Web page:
The show is from Mike Judge (of Beavis & Butthead, King of the Hill and Office Space fame), and it’s about six guys who found a start-up company in Silicon Valley. They’re creating an app called Pied Piper, and while there’s a bit of techno jargon in there, ultimately the show is about six very dorky, but very talented tech guys. The writing is really great, and the cast are just perfect. I didn’t recognise any of them except Martin Starr, but they are each so wonderfully shy and brilliant and snarky. The last couple of episodes of the short eight episode season where they attend the TechCrunch competition are excellent and very, very funny. This show is definitely one to watch.
I saved this one for last because it’s definitely my favourite new discovery, despite it being a show that’s already been cancelled (BOO). I’d head about it a few times in the last year or so, and happened to be browsing the Foxtel guide on the day they started replaying it from season 1, so I quickly hit record. The show only went for three seasons, and it is a damn shame, because it’s one of the better comedies I think I’ve seen for a while.
The premise of the show is centred around Alex (Elisha Cutherbert of 24 fame) leaving long-time boyfriend Dave (Zachary Knighton) at the altar and the fall out that occurs afterward between them and their larger group of friends. This is definitely a show where all the characters are equally as good as each other. The writing is super snappy and the cast all play their parts perfectly, separately and as a whole. I haven’t enjoyed a show as much as this in a while, and I think it’s largely because the writing is so spot-on, culturally speaking. The references to pop culture and society are so snarky and well-observed that I often have to rewind to listen to things again because the delivery is so quick and understated. Of all the shows I’ve written about here, this one is my top pick to check out. The clip I’ve used for this is probably one of the best episodes I’ve seen so far. Over IT!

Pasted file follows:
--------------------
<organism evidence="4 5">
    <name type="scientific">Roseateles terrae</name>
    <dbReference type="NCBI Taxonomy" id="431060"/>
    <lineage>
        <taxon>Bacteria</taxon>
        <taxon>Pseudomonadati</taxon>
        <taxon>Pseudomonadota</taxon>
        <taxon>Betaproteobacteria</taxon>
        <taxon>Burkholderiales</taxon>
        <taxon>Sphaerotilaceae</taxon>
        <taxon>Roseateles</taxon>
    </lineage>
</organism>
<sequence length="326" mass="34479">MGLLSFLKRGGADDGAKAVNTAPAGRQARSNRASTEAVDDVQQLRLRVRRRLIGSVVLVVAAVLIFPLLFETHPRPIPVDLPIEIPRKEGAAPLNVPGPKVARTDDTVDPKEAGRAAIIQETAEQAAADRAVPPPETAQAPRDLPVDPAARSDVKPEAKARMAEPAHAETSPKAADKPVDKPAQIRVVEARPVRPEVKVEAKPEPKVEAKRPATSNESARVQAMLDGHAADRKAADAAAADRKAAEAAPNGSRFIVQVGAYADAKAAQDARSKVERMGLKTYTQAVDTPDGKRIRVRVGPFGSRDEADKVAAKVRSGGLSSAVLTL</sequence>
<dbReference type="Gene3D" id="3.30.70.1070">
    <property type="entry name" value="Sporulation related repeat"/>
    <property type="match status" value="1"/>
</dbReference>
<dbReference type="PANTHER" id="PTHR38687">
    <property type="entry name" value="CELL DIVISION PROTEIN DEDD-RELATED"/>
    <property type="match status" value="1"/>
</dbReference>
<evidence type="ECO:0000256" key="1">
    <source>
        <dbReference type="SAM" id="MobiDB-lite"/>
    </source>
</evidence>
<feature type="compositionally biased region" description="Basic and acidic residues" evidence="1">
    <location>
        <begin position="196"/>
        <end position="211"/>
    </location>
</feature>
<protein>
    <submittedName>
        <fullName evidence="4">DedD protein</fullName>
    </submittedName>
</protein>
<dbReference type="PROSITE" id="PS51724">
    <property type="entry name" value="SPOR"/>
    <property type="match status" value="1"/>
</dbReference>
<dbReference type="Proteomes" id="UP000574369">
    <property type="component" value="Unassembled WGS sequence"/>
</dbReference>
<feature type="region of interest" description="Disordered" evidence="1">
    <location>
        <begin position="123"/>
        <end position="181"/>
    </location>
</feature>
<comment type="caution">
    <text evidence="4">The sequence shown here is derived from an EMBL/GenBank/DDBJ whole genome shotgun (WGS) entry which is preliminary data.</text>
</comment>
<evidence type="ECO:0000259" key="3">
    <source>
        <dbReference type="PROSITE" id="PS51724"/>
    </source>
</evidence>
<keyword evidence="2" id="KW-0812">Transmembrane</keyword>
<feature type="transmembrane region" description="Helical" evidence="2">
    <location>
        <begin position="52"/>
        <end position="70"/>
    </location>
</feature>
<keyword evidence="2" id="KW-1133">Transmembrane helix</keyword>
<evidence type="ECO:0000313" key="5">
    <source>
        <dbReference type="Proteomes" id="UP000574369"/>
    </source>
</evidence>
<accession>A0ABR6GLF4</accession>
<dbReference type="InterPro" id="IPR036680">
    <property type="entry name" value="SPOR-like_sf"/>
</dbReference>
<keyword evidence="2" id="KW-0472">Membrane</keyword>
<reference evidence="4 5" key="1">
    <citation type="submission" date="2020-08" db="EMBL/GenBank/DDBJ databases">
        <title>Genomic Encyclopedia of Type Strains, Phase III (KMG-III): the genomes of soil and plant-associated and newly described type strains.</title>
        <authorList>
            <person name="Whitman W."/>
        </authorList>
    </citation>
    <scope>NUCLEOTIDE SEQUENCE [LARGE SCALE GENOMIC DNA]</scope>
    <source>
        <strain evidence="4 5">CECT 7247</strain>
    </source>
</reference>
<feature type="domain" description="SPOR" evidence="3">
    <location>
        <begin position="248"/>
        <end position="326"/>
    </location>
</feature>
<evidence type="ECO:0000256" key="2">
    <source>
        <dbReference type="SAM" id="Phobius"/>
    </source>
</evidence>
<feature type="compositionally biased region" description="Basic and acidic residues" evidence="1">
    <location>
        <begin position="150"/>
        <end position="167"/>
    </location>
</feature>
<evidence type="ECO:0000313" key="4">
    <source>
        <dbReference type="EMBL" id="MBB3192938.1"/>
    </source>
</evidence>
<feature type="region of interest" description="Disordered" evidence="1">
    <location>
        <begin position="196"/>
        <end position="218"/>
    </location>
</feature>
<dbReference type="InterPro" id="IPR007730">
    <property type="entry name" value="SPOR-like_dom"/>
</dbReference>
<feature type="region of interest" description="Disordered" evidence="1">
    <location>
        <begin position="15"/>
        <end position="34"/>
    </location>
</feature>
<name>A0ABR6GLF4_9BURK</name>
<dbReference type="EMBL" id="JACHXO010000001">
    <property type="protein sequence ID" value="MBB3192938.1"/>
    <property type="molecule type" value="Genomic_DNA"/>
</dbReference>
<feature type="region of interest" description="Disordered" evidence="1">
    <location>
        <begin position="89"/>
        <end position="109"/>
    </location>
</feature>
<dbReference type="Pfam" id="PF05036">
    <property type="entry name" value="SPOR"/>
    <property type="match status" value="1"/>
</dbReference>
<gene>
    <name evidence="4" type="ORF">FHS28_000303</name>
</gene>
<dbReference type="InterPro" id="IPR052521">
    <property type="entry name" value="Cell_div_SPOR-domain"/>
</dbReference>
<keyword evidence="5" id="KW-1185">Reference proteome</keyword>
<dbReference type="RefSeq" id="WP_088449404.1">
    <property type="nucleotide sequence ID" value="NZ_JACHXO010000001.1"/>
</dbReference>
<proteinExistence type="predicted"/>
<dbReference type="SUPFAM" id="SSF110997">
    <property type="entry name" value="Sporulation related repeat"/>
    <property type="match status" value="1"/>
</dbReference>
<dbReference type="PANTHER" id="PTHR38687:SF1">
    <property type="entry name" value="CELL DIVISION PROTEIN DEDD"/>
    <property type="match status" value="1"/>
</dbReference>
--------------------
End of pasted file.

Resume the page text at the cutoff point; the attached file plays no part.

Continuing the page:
What are you all watching at the moment? Anything good?